What motivated me to sign up for this workshop was my experiment with rusting fabric. I liked how the fabric turned out but knew that, even after neutralizing and washing out the fabric, the fabric would still continue to rust over time due to exposure to air. I know I can try sealing it with acrylic medium (and I will try that sometime), but I thought, "What if I could use it in encaustic painting and then it would be sealed."
Fortunately for me, we have a local instructor who does workshops every so often and I finally signed up for one this weekend. The medium is really amazing with so many different ways to use it. It really could be an entire semester or year long course. But we only had two days.
It was fun, educational, concentrated and tiring work (standing up on concrete all day for two days). I will just show you a few of my things to give you an idea of techniques. I have not done this before at all and there were only a few pieces that I really ended up liking.
This is the instructor, Eve-Marie Bergren, on the right and another participant, Malia.
You can see the hot plate and brushes among other stuff on the table.
This was the first piece I did to try the opaque colors and to build up texture. This board is about 6 x 6". I liked this size because it was big enough to try stuff on, but not too big to make it seem like a commitment.
On this piece I tested layering transparent colors and carving into the wax to add color afterward.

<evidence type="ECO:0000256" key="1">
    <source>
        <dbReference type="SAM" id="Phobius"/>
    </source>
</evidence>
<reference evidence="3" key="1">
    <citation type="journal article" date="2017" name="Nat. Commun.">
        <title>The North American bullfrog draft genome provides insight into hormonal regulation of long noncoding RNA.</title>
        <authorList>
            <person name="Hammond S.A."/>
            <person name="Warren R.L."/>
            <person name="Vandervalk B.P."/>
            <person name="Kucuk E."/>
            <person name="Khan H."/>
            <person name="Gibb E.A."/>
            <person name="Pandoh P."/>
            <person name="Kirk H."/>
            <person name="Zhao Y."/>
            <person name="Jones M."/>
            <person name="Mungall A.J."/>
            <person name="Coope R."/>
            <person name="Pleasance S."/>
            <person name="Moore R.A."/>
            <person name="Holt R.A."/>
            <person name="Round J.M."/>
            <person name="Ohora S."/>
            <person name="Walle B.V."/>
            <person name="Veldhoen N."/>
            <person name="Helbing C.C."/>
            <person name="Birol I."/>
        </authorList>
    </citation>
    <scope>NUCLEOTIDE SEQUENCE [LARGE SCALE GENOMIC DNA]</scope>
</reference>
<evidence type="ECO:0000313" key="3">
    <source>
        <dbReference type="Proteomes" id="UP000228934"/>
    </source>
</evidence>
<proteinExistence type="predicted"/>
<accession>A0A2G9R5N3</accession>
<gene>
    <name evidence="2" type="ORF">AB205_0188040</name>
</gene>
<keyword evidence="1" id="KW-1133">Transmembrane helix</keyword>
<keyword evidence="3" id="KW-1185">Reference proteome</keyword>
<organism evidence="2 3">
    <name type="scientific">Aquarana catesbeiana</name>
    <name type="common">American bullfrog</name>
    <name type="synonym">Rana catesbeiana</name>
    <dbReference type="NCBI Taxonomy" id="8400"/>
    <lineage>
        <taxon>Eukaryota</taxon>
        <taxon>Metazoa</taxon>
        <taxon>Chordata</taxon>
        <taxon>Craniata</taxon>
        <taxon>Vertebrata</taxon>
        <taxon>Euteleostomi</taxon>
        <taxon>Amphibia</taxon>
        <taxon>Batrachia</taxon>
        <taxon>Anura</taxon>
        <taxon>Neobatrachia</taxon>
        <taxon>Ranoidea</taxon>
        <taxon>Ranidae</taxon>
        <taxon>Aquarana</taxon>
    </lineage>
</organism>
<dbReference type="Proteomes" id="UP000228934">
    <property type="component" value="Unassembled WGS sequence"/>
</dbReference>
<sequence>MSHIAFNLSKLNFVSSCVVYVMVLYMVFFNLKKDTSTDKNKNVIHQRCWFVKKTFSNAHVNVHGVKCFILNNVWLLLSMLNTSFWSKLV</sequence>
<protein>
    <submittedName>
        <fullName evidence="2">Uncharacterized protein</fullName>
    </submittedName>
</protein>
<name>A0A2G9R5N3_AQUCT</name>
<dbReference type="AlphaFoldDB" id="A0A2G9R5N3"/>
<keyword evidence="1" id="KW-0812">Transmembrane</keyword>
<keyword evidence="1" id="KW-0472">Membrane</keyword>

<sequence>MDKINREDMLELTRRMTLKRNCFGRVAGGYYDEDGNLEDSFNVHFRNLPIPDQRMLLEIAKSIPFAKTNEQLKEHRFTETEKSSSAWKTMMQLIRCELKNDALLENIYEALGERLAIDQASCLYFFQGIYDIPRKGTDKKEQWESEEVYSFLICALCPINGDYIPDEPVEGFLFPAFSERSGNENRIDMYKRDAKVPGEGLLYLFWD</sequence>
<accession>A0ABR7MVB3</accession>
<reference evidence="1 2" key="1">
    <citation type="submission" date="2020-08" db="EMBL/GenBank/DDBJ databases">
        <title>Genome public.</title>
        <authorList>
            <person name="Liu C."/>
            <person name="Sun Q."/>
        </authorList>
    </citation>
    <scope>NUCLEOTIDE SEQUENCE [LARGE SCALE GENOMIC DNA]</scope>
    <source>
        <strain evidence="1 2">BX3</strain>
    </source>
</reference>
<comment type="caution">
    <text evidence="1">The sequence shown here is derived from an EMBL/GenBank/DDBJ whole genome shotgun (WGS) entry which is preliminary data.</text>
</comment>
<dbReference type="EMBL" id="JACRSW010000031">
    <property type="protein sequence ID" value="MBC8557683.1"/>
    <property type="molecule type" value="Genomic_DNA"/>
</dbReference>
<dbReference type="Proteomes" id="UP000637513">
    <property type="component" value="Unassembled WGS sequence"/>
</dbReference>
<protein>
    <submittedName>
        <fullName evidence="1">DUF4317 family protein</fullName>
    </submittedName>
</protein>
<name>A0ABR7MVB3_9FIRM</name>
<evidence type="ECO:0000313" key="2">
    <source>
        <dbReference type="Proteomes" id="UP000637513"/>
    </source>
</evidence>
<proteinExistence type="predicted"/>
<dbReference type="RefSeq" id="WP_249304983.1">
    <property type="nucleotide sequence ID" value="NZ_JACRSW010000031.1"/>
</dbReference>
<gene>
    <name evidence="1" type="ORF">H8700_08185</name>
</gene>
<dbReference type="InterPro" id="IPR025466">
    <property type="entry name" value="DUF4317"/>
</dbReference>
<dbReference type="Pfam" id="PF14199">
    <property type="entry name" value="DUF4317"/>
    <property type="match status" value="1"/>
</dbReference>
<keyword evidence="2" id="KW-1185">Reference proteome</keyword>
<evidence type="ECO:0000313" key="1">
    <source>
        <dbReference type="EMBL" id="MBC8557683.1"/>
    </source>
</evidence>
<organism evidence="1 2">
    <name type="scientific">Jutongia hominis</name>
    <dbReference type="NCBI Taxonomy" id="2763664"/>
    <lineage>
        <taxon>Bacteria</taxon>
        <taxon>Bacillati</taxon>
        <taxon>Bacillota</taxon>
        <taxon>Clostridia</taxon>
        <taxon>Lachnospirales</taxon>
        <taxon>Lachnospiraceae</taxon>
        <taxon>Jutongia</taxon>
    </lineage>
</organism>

This piece uses both transparent and opaque colors, as well as drawing between layers with Neocolor II crayons. I also tried the impressing of metal letters on this with the pink color rubbed in at the end. I love the technique of rubbing color in the impressions and "pock" marks at the end. I like how it accentuates the texture.
Here is a piece with an image transfer of a moth and the blue is the same rub-in color technique. I also used gold transfer paper to write the words.
This is the one Anna would like to frame and put in her room. I tried using some sheer layers of fabric in this, tulle on the bottom (and underneath other layers) and a sheer with the gold dots on top.
This is the first piece where I tried the rusted fabric along with a couple of other strips. I like how this turned out. I also rubbed in color afterward.
Here is a second smaller one that I like even better.
This is just a little piece to show how you can collage things in the wax.
There was a lot of information to process. I will write more about what I learned later.